What is the difference between El Nino and La Nina?

El Nino and La Nina are caused by the sea-surface temperatures in the tropical part of the Pacific Ocean interacting with the atmosphere.

The cycle of the water temperature changing from warm to cold usually occurs every three to four years.

This is known as oscillation.

In the Northern Hemisphere, the peak season for El Nino and La Nina is during the winter.

Characteristics of an El Nino Cycle...

A large pool of warm water is located in the central and western part of the Pacific Ocean.

Atmospheric conditions can increase the temperature of the surface water.

As a result, this pool of warm water enlarges and shifts eastward to cover the tropics.

El Nino also causes a decrease in the eastward flow of the trade winds.

On the eastern side of the Pacific, parts of Australia, New Zealand, the Philippines and Indonesia experience drought conditions.

The effect can spread as far as India.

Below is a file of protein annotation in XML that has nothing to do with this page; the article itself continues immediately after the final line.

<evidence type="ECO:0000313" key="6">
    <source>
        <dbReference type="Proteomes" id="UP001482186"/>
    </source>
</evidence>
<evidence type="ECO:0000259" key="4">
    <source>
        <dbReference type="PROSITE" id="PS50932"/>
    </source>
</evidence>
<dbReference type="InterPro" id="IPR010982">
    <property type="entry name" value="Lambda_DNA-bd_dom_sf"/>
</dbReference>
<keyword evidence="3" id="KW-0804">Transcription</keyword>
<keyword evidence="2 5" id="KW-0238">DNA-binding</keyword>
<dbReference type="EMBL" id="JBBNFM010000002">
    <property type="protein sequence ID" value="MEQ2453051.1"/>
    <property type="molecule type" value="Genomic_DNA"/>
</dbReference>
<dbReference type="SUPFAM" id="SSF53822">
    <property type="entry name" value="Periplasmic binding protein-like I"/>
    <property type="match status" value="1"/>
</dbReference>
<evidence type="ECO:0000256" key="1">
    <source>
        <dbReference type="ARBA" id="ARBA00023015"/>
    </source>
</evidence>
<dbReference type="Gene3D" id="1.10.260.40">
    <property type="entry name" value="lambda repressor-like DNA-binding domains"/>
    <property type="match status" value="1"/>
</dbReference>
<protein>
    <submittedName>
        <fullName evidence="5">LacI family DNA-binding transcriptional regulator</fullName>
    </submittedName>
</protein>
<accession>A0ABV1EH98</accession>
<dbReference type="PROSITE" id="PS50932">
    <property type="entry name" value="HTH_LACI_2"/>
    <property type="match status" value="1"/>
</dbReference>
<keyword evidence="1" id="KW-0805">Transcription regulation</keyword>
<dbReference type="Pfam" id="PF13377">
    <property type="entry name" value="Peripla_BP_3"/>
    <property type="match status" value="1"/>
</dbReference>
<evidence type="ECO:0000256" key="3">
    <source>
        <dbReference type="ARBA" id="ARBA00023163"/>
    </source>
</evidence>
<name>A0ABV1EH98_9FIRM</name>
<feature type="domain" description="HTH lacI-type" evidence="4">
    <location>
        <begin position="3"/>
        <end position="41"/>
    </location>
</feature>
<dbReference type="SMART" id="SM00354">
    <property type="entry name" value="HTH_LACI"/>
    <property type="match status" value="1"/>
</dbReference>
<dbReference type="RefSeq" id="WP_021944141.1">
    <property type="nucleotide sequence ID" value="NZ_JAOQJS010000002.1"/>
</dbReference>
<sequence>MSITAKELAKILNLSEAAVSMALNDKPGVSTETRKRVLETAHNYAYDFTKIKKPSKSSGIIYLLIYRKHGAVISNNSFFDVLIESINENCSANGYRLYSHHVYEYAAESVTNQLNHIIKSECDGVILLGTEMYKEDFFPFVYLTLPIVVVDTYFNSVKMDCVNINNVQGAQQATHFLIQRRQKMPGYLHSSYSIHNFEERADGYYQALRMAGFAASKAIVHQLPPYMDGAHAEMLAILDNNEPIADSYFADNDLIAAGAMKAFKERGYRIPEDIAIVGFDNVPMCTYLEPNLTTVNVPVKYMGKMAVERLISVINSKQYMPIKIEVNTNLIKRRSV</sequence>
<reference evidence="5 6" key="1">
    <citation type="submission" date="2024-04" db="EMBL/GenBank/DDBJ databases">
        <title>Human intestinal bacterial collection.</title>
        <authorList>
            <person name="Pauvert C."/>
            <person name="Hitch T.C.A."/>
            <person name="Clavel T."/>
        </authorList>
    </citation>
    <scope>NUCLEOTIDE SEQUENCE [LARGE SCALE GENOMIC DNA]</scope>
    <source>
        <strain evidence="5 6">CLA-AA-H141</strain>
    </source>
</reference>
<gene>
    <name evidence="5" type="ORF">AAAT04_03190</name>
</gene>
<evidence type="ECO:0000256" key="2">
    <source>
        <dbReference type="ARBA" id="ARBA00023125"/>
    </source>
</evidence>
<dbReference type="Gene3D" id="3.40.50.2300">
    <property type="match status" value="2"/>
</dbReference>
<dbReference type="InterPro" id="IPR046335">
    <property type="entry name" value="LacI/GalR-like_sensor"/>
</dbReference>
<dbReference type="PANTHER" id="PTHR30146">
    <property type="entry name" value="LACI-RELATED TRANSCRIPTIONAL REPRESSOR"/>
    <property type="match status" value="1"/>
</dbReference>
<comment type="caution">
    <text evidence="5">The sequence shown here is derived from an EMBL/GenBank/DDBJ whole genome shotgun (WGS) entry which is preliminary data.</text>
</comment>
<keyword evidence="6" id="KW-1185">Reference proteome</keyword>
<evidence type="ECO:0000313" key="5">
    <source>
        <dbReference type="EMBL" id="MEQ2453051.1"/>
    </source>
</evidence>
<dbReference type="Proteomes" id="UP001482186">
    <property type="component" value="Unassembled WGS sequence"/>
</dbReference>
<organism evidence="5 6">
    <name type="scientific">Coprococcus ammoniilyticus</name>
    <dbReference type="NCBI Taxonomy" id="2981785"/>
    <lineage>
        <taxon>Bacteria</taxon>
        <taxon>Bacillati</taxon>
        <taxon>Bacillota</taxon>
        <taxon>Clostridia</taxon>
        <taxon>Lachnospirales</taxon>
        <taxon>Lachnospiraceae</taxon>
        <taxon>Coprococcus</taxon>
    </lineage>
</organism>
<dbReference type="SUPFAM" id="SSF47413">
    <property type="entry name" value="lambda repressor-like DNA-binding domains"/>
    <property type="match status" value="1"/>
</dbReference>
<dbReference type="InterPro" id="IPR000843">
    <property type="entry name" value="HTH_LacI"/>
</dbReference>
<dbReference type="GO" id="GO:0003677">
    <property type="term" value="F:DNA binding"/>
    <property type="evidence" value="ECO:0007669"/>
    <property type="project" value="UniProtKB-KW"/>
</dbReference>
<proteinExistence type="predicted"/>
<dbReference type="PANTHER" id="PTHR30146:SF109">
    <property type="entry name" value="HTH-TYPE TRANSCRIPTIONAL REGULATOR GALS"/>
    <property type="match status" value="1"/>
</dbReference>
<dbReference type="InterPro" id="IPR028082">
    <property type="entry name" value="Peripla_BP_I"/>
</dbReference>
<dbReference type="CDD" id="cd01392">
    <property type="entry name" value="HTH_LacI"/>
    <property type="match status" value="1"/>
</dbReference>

The opposite happens in North and South America where the general climatic conditions are wetter and warmer temperatures.

Characteristics of a La Nina Cycle...

The large pool of warm water in the Pacific shrinks because the eastbound trade winds strengthen and carry the colder surface water from the east to the west.

This reduces the overall temperature of the surface water.

On the western side of the Pacific, rainfall is generally heavier than normal but on the eastern side, the rainfall is reduced with cooler temperatures.

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Historical Averages

High Low
Current 38°F 29°F
Average 39°F 21°F
Record 67°F February 17, 1921 -4°F February 17, 1922